# Integrating distributions over submanifolds

Distributions may be "integrated against" (i.e. evaluated on) test functions, the following notation (for $$T$$ a distribution) is fairly common: $$T(f) = \int T(x) f(x)\, \mathrm{d}x$$ I'm wondering if anything is known about distributions which may be "integrated" in some sense over, say, smooth hypersurfaces (or other submanifolds) in the ambient space, so as to give a meaning to expressions of the form $$\int_\Sigma T(x)\,\mathrm{d}x$$ for $$\Sigma$$ a smooth hypersurface. These objects would presumably exist "between" functions and distributions: not necessarily regular enough to have values at points but still regular enough that the smearing provided by test functions is not required in all directions.

I can only motivate this question by appealing to QFT: in the Wightman mindset, one would expect the energy-momentum tensor $$T_{\mu\nu}(x)$$ to be a distribution valued in some locally convex algebra of unbounded operators. Then there is a general principle that this should "generate" the momenta $$P_\mu$$ (the generators of the translations in the representation of the Poincaré group) in the sense that $$P_\mu = \int_{x^0=0}T_{\mu 0}(0,{\bf x})\,\mathrm{d}^3{\bf x}.$$ Of course the formal expression on the right isn't immediately defined since the would-be integrand is a distribution. In fact this same problem threatens to arise whenever we have a conserved charge and try to write it as the integral of a current.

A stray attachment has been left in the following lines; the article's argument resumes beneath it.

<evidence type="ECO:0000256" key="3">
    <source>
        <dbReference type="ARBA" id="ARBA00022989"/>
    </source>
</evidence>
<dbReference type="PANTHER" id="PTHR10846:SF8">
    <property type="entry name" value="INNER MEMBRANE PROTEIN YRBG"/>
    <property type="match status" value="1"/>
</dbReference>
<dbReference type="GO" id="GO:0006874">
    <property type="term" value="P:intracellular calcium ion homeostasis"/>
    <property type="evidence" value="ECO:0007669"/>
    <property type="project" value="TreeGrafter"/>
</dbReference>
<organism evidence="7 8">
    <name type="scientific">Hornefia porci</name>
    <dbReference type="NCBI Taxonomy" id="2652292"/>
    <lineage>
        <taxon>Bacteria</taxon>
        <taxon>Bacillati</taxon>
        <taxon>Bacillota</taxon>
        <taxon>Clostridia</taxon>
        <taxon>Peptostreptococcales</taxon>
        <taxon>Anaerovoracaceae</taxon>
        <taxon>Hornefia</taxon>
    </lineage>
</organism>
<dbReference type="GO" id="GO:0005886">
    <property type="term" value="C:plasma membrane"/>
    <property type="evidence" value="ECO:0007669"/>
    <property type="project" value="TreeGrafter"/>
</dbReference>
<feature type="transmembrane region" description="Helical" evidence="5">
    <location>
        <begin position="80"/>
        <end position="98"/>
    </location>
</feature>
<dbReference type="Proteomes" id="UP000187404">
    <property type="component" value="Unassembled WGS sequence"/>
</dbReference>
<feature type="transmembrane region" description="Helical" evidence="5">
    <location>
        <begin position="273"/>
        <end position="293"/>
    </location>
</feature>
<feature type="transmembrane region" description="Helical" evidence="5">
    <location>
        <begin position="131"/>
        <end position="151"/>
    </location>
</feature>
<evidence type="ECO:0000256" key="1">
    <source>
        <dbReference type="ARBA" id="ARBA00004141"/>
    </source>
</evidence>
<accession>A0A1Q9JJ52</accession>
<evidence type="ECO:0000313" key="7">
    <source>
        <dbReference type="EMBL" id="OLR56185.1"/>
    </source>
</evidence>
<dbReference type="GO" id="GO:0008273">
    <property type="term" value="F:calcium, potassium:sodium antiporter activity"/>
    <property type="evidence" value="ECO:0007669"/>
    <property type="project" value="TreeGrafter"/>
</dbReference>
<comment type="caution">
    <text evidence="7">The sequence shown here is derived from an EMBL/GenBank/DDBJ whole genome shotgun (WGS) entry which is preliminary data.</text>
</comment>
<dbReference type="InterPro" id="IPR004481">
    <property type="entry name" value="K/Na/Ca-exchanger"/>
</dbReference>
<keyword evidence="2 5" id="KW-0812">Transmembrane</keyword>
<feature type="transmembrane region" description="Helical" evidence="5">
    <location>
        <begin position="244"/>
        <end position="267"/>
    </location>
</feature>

Moving to the simpler case where our distributions are scalar-valued (i.e. just standard distributions), we come back to the beginning of this question, wondering about integrals of distributions over hypersurfaces. Even though this seems like a fairly obvious issue, I have only seen it discussed in a paper by Verch, precisely in a QFT context.

• Thanks for the suggestion, but I'm not sure that this is what I'm after since as far as I can tell currents still need a form defined on the whole manifold $M$ as their argument. I'm looking for something closer to ordinary distributions which, however, can be evaluated also on smooth functions (perhaps with compact support) $f\in C^\infty(\Sigma)$ where $\Sigma\subset M$ is any smooth hypersurface. Note that since $\Sigma$ is not fixed, this does not just correspond to distributions on $\Sigma$.